Notre Dame's vaunted reputation for formidable athletics and serious academics is again sullied by a cheating scandal. Maybe the high standards of the Fighting Irish are just too good to be true.

    August 19, 2014 1 Photo

  • Lindley, Tom.jpg OU player's suspension shows pitfalls of addressing sexual assault on campus

    The University of Oklahoma's leading tackler is suspended for the season - or maybe not. Frank Shannon is still practicing with the Sooners amid a court battle over whether OU can discipline him after a sexual assault investigation. The tough issue of addressing assault on campus isn't just OU's problem.

    August 15, 2014 1 Photo

  • Lindley, Tom.jpg College sports upended by NCAA vote, judge's ruling

    Big-name conferences have leave to write their own rules, and a federal judge is forcing colleges to share television and marketing royalties with players. The guise of amateurism is gone from college athletics. What's next is anyone's guess.

    August 12, 2014 1 Photo

  • Lindley, Tom.jpg Baseball still catching on to official reviews

    The Marlins clung to a 1-0 lead into the bottom of the eighth inning against the Reds last week when an official review of a play at the plate changed everything. The game's controversial outcome - Cincinnati won 3-1 - illustrates baseball's struggle to adjust to the new replay system.

     

    August 5, 2014 1 Photo

  • Comiskey.jpg Sterling not the only bad sports team owner

    As the Donald Sterling era in with the Los Angeles Clippers looks to be winding down, many are calling him the worst owner in sports history. From being cheap with the players to his most recent racist comments, it's hard to argue against.
    Yet, there are a few owners of athletic teams who can give Sterling a run for title of worst in history.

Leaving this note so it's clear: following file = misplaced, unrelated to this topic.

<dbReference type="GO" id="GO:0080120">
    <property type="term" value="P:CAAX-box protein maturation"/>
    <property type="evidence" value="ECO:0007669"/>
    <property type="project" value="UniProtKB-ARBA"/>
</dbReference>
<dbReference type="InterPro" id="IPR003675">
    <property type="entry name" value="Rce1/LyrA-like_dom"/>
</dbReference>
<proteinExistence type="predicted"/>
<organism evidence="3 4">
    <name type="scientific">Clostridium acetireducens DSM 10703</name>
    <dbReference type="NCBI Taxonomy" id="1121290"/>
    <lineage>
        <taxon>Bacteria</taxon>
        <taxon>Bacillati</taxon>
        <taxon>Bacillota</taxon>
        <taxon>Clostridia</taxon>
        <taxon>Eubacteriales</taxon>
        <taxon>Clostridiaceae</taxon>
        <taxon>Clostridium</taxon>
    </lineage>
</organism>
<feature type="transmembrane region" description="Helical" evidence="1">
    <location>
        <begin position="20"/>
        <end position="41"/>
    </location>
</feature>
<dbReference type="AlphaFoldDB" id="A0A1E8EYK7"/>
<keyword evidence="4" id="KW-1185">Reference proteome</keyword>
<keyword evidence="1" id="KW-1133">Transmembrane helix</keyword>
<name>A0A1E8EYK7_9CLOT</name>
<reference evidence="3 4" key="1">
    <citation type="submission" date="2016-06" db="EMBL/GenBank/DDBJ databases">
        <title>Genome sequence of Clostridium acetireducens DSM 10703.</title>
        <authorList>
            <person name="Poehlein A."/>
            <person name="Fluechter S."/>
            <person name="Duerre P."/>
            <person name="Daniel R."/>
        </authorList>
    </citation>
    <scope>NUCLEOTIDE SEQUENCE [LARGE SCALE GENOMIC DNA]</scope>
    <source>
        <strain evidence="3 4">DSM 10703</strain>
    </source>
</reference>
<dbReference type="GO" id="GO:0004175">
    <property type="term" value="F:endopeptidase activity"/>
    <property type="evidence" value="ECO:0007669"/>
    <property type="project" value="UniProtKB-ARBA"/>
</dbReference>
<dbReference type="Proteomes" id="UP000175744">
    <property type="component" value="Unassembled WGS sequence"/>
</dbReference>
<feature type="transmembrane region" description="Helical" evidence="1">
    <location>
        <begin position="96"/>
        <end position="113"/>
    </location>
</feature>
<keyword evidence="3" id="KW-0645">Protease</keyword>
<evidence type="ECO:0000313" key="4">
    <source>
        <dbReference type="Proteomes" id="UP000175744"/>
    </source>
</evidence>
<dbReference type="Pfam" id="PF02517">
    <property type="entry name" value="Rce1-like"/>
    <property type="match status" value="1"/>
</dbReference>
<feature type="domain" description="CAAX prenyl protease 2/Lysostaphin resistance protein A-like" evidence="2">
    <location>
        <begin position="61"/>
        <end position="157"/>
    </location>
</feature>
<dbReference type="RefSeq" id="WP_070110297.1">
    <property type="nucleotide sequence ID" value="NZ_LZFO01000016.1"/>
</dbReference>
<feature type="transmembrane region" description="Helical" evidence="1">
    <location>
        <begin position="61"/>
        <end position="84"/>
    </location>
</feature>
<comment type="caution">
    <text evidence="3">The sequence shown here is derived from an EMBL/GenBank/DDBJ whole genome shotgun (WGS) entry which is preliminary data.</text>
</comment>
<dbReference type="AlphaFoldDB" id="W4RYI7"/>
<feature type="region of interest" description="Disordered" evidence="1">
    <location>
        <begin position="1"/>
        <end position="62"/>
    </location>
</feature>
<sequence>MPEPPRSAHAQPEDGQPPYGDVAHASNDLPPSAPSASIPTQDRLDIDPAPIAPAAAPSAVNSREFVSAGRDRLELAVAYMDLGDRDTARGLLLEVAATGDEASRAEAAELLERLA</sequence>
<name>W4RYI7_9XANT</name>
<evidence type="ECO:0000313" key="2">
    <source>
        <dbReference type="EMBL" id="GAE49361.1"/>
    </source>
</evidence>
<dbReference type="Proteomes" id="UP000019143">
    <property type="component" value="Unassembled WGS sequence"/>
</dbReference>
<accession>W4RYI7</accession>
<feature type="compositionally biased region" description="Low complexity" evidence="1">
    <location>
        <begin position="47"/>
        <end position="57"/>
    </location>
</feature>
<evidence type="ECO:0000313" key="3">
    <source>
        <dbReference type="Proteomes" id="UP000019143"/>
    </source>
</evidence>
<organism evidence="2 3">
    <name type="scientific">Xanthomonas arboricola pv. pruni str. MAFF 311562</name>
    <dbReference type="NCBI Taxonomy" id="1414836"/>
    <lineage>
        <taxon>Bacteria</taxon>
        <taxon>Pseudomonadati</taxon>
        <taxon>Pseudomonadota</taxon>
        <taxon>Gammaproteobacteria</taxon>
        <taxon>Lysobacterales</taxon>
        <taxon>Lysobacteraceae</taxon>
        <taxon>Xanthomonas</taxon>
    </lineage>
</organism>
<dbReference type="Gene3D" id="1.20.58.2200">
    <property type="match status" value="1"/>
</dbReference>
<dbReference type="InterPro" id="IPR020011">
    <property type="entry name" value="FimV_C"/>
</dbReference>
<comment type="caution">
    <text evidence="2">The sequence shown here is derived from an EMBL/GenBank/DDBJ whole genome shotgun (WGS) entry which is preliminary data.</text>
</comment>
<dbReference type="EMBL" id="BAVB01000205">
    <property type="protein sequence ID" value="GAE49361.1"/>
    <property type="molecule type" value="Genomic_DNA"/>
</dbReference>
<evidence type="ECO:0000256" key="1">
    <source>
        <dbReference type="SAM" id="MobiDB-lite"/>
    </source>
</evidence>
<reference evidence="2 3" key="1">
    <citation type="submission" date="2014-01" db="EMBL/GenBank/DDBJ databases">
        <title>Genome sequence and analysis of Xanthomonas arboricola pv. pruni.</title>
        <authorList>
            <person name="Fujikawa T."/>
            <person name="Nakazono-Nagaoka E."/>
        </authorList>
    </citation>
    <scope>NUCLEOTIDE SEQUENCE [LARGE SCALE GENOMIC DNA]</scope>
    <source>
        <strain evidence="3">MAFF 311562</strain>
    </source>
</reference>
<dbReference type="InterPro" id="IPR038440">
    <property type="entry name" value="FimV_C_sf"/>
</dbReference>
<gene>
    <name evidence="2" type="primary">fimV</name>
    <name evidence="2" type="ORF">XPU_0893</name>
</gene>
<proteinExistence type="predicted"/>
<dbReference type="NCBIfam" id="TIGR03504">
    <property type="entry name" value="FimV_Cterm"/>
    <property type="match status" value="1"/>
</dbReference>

August 4, 2014 1 Photo

  • Lindley, Tom.jpg Grandstands feel a little empty at NASCAR races

    Two decades after NASCAR started running at Indianapolis Motor Speedway, the crowds have thinned considerably. It's probably no reflection on the sport's massive following, which stretches from coast to coast, but it surely doesn't NASCAR's image help when the cameras pan across all of those empty seats.

    July 31, 2014 1 Photo

  • Lindley, Tom.jpg Sideshows involving Rice and Dungy stain NFL's image

    Pro football training camps should be all about, well, football. But the talk around the NFL is about Baltimore Ravens running back Ray Rice's two-game suspension, Tony Dungy's indelicate remarks about Michael Sam and Jim Irsay's largesse. What kind of league is Roger Goodell running?

    July 29, 2014 1 Photo

  • Dangerous Darkies Logo.png Redskins not the only nickname to cause a stir

    Daniel Snyder has come under fire for refusing to change the mascot of his NFL team, the Washington Redskins. The Redskins, however, are far from being the only controversial mascot in sports history.  Here is a sampling of athletic teams from all areas of the sports world that were outside the norm.

    July 28, 2014 3 Photos

  • 'Rebel' mascot rising from the dead

    Students and alumni from a Richmond, Va.-area high school are seeking to revive the school's historic mascot, a Confederate soldier known as the "Rebel Man," spurring debate about the appropriateness of public school connections to the Civil War and its icons.

    July 28, 2014

News

Features

Opinion